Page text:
With this, of course, is the notion of walkability  (and we take a stand here to include  people in wheelchairs and the visually- or cognitively-impaired).  People of all ages want to be in places that are walkable (Jeff Speck:  walkability is safe, convenient, interesting and useful) – especially to live.  And data shows that walkable communities tend to be stronger economically as well as socially.

If you are thinking about the future of your community, a place to start might be your town center.  Is it a great place?  Is it walkable?  It won’t happen overnight, but even smaller towns or villages can get to “yes” – when there is, as Toderian said, the “vision, will, skill and follow-through.”

Brent Toderian on “Density Done Well”

by Robin LeBlanc | Mar 13th, 2018 | Leave a comment

On Tuesday, March 6, Brent Toderian, former city planner for Vancouver and now independent planning consultant to communities of all sizes around the world, spoke at Red River Theatres to an audience of about 100 planners, architects, landscape architects and others from across the state about density.  The event was presented by PS21 of Portsmouth, and funded in large part by New Hampshire Housing (and others).  Plan NH was a partner.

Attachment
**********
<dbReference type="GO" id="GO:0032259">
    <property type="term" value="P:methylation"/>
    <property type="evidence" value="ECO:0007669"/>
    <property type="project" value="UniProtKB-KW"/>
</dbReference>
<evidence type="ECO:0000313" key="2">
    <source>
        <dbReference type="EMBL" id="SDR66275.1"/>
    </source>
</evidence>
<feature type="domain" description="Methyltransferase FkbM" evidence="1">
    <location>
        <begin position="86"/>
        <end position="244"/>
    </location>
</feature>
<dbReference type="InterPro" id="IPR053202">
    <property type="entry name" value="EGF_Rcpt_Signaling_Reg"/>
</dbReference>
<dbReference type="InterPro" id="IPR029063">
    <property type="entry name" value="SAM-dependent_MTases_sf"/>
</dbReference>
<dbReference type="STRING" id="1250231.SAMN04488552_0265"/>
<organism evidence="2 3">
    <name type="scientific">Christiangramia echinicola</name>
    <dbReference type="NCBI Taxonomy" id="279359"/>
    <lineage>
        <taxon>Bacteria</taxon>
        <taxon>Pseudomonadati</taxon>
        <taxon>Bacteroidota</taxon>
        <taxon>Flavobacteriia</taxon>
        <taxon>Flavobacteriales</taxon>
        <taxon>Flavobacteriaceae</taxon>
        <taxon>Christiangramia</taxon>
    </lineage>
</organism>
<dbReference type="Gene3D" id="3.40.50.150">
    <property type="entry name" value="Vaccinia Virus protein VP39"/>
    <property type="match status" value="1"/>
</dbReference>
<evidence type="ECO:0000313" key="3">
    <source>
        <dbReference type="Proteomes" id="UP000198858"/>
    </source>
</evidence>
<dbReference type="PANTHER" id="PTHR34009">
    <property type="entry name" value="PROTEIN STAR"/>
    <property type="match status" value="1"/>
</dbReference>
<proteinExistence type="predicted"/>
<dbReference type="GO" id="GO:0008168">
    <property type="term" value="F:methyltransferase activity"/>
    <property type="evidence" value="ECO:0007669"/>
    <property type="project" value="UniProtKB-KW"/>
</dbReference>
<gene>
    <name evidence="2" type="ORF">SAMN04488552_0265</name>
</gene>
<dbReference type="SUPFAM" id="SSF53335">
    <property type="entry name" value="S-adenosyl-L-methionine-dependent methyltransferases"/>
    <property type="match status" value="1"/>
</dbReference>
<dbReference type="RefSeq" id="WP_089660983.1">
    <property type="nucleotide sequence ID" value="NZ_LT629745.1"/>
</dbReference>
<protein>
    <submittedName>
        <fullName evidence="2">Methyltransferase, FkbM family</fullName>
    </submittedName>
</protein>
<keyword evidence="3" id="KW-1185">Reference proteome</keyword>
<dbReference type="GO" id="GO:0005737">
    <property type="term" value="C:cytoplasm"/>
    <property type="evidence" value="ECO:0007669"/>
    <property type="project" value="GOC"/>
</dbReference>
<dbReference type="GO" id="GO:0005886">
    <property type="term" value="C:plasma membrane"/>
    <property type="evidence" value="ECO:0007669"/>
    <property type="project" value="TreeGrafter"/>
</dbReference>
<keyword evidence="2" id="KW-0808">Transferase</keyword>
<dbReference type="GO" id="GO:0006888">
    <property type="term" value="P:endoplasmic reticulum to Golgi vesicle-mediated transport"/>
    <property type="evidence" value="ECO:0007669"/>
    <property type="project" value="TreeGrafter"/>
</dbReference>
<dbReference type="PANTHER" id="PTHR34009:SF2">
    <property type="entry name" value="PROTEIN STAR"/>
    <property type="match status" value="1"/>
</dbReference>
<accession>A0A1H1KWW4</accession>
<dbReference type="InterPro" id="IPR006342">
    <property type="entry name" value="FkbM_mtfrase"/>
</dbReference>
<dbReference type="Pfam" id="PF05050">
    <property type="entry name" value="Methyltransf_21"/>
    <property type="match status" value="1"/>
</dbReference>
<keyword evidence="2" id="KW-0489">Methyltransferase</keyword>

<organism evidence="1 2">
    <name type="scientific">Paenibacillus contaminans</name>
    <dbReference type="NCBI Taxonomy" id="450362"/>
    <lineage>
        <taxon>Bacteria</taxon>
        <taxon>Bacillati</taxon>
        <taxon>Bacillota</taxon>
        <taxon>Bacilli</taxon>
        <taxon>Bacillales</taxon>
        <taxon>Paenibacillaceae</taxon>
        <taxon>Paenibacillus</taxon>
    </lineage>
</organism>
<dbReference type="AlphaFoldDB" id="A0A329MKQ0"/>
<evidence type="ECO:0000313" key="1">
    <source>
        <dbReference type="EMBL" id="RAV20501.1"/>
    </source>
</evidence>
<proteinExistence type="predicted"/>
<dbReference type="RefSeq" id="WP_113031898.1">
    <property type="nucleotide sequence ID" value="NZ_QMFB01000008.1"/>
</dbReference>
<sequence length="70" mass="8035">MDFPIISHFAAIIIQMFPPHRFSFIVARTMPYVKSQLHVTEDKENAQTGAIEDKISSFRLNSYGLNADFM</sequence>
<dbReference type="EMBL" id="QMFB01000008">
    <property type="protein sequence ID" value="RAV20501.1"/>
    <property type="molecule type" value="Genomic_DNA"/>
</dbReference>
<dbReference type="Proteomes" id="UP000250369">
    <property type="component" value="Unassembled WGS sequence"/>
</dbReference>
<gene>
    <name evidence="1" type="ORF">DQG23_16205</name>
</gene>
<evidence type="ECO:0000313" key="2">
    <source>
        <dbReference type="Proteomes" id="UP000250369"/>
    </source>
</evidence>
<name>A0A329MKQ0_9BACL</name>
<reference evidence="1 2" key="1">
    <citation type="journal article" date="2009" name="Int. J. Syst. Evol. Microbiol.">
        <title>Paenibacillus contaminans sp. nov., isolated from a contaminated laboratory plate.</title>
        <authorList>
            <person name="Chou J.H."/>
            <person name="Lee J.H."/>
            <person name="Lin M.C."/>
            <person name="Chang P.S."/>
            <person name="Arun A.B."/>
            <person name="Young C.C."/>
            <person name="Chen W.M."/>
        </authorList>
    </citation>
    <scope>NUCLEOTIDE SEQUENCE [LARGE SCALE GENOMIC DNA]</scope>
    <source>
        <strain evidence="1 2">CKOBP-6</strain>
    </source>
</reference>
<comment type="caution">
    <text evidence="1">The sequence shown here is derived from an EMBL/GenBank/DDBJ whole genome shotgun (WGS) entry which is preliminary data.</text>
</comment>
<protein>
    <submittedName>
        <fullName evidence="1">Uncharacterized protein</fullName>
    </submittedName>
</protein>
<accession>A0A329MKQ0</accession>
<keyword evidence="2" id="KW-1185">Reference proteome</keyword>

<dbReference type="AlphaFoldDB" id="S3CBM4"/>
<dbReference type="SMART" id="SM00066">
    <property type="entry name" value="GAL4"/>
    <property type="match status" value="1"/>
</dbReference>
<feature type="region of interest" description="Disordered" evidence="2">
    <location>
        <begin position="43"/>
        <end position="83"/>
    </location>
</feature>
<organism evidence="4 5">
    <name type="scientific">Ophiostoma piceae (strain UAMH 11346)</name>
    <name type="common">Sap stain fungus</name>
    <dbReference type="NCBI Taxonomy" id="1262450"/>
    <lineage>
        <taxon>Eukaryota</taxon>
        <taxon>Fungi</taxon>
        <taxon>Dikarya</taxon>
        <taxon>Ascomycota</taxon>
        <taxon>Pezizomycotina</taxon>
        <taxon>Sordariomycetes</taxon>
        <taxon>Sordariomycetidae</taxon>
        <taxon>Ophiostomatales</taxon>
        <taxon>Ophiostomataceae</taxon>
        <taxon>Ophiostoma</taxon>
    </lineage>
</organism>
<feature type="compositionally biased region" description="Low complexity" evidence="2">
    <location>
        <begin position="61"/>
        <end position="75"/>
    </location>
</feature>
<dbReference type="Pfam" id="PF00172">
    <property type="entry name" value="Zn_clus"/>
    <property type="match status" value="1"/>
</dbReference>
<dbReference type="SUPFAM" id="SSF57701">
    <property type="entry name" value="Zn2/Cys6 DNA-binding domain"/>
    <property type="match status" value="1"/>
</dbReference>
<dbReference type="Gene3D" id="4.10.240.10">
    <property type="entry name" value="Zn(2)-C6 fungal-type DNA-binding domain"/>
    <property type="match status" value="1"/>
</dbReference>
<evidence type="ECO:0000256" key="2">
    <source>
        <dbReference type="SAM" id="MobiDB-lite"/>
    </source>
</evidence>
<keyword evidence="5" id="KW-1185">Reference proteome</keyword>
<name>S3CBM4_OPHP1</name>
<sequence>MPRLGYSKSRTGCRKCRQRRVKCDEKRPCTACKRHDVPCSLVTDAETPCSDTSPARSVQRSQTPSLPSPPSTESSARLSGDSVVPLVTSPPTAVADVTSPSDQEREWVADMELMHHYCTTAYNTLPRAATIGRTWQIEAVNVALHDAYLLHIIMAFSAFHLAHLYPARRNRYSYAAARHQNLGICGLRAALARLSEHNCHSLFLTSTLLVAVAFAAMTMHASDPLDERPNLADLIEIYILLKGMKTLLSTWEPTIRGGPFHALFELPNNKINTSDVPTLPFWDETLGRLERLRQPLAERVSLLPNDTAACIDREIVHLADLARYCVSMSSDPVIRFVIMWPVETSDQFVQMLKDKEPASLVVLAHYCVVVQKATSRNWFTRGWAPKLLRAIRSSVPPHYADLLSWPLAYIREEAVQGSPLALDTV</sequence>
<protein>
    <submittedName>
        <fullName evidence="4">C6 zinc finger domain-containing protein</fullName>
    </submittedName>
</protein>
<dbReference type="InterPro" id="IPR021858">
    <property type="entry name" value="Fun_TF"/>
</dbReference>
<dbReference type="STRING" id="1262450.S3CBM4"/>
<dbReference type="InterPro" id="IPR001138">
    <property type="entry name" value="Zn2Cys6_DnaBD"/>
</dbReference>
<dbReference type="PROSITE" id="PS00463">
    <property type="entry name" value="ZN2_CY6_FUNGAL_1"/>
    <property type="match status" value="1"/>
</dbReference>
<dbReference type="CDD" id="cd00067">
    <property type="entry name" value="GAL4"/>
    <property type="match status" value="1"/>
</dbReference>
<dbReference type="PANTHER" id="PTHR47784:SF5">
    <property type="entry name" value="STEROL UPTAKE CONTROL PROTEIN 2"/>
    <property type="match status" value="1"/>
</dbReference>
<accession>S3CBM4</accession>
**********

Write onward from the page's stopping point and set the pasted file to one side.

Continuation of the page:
When done well, density is a great tool for addressing myriad challenges, including creating affordable places to live, fluctuating energy costs, climate change and its consequences, the aging/changing population, public health, and in many places, a loss of community identity.
Toderian used a multitude of images from around the world, including Portsmouth (where he had spent the day before), to illustrate some of his ideas.  As he himself admitted, it was like a “fire hose” of information.